Lace Yardage for Circle Skirts

Hello all! It has been a while since I have made a 3 yard circle skirt. I know that I used 6 yards on my 1950’s pattern. It was a dress.

If I use 3 yards of fabric, gathered at the waist, for a circle skirt-how many yards of lace trim would I need? I used to buy 6 yards, but I do not want to have any left over.

Thanks in advance!

• Meet the Author • mienkintoshfairie


I'm Aja, and I have been sewing since I was 5. I started making clothing for myself in middle school. When I went away to college, I made a living doing alterations, making costumes, and selling specialty clothing online. I love vintage clothing, my favorite time period for clothing is the late 1700s to the 1880s.


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5 comments… add one

  • pretty :)

    Reply
  • If you are gathering 3 yds of fabric to a waistband to make a skirt, you’ll need 3 yds of trim, but that won’t be a circle skirt. If you are making an actual circle skirt (which doesn’t involve any gathering), you’ll need to do a bit of math to figure out how much trim you’ll need. Waist size/3.14 = R. Solve for R. Add R to the length of your circle skirt and then multiply by 3.14. That’s how much trim you’ll need.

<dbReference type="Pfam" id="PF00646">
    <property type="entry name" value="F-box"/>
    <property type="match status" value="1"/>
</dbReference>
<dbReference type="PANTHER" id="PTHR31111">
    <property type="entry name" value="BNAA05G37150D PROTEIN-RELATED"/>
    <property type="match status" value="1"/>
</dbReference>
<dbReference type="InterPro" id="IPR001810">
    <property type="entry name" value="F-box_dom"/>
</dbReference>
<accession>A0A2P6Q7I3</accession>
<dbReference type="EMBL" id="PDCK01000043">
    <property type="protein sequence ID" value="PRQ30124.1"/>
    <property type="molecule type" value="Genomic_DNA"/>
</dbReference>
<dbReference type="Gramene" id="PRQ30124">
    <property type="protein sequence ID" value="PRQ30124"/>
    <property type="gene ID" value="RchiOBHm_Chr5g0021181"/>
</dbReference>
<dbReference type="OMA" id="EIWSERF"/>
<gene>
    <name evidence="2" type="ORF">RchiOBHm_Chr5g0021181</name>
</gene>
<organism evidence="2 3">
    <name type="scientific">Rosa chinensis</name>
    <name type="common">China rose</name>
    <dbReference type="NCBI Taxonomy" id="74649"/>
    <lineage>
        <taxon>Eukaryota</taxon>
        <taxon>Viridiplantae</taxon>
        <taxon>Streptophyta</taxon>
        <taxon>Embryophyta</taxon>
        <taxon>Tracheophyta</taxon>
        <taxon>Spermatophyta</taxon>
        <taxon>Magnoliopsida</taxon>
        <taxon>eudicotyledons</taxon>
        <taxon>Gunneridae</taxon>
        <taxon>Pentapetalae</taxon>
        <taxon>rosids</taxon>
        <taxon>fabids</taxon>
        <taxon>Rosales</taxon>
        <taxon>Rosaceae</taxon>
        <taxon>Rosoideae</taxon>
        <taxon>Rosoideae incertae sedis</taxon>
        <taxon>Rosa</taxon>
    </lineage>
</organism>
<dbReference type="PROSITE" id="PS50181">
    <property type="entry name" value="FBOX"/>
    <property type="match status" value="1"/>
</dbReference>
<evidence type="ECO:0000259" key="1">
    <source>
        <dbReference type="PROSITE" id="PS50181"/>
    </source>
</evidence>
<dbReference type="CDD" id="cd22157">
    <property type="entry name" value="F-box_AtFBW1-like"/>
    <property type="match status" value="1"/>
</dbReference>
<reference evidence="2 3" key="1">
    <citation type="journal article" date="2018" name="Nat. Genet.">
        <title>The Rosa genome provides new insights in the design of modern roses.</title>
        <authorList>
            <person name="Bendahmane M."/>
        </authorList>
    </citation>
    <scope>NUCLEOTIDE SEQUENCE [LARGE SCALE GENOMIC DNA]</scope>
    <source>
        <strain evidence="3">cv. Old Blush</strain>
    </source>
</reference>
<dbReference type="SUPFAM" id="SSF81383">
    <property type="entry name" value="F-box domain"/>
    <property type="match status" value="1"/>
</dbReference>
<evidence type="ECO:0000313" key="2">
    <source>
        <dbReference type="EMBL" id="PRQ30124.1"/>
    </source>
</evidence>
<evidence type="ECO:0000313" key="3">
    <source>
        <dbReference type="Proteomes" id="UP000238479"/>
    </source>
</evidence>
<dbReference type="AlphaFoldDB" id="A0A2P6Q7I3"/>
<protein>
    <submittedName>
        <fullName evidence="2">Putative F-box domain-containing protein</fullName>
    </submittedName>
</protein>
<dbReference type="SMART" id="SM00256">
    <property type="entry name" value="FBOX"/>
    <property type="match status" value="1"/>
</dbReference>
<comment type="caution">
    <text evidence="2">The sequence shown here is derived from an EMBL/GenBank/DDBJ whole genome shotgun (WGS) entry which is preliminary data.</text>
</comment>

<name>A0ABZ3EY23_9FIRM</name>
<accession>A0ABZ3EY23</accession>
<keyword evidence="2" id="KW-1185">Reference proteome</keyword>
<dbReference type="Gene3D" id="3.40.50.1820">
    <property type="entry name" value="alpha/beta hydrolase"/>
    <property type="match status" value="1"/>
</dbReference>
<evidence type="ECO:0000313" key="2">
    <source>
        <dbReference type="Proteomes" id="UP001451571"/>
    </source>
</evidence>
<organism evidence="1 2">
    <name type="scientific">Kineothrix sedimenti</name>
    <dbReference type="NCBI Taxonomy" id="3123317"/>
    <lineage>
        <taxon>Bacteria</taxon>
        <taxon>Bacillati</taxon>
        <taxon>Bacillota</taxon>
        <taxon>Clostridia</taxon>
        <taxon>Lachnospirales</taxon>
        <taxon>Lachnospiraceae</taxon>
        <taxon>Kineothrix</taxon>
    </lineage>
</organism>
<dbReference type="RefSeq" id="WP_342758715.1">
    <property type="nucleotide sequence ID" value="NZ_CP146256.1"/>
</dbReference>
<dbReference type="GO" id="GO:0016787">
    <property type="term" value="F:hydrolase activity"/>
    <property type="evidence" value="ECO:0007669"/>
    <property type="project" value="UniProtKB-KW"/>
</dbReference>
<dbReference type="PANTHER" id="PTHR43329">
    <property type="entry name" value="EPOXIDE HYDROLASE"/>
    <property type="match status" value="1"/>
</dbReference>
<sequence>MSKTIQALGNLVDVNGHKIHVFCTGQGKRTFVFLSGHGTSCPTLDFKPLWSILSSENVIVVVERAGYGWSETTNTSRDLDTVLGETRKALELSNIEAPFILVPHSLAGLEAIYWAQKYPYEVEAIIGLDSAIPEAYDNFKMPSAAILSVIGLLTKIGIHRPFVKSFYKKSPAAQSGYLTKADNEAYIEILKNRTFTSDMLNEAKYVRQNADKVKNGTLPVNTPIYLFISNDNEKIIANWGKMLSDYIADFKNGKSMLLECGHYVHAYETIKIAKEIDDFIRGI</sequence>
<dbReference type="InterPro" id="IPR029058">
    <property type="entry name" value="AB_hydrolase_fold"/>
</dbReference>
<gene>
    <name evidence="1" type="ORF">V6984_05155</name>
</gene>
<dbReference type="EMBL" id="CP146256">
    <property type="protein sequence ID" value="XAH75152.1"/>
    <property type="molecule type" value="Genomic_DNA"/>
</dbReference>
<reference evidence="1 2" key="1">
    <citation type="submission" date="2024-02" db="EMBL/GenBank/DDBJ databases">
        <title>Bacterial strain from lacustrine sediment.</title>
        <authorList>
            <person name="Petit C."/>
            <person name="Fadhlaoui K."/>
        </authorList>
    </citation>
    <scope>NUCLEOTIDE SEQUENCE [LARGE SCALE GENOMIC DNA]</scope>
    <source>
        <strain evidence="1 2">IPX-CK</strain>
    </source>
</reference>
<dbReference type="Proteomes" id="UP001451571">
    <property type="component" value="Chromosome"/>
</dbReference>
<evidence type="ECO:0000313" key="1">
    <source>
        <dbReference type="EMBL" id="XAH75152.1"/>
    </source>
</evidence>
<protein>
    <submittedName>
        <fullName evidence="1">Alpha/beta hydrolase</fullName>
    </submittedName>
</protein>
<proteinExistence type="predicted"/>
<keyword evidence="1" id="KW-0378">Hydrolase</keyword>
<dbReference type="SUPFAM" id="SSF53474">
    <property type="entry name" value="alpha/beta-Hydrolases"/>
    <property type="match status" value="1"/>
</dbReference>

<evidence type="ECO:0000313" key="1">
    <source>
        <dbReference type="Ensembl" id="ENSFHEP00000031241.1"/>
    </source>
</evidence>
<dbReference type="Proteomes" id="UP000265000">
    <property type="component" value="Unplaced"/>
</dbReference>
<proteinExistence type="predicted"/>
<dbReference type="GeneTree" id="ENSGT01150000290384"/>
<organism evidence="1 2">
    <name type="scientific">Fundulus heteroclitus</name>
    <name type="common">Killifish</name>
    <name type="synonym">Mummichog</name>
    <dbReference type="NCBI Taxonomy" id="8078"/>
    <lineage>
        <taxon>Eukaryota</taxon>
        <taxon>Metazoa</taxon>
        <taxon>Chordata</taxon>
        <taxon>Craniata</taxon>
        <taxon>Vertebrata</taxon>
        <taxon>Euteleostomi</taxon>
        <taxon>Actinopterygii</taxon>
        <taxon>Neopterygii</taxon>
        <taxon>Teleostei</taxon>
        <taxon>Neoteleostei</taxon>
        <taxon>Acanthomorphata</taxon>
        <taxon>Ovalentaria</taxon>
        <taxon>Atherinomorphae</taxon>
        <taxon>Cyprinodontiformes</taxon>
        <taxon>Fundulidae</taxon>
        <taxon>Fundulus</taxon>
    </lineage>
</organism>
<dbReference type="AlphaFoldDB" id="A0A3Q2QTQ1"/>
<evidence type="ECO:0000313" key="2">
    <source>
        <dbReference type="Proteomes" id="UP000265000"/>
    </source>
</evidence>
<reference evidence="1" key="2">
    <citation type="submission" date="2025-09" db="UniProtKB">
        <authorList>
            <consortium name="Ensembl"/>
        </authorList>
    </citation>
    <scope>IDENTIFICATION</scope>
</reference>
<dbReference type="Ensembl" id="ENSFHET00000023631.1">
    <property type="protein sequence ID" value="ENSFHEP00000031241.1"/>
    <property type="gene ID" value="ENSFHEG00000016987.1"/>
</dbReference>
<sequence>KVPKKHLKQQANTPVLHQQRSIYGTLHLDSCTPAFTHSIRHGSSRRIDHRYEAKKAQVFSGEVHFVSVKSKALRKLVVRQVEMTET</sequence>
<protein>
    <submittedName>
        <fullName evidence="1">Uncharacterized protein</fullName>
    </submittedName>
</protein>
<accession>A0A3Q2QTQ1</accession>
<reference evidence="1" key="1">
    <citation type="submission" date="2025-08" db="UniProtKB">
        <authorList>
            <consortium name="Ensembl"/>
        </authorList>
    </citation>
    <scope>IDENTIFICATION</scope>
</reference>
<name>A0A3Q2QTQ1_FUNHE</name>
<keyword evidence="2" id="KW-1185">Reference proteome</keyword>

Reply
  • Stephanie is 100% correct about having to do a bit of math if you’re making an actual circle skirt vs a dirndl skirt. I love this dress! What pattern is it?

    Reply
  • Thanks Stephanie, you’re right! Circle skirt is just that. I’m embarrassed now :P
    Yes, it is a cupcake shaped skirt. It does not have the true dirndl shape. It flares slightly at the bottom.

    The pattern that I am using is a vintage 1960s Simplicity pattern #4337. ^_^

    Reply
  • If you’re using a semi-gored skirt pattern, no amount of math is going to figure it out exactly – it totally depends on the degree of bias cut into the skirt. The really, really simple way, which will guarantee a good result, is simply to measure around the hemline of your pattern (remember to multiply by two for all pieces cut double or cut to fold). It’s tricky to measure around a curve; I find it easier to line up the edge of the pattern with the edge of a yardstick, and sort of roll the pattern along the ruler. Remember to buy a little extra – the give in the fabric and the give in the lace are not always the same and the fabric can eat up extra inches (maddening!). Also remember that you’re measuring the hem line, not the cutting line. Or just use the cutting line and figure that’ll provide that little bit extra automatically.

    Reply

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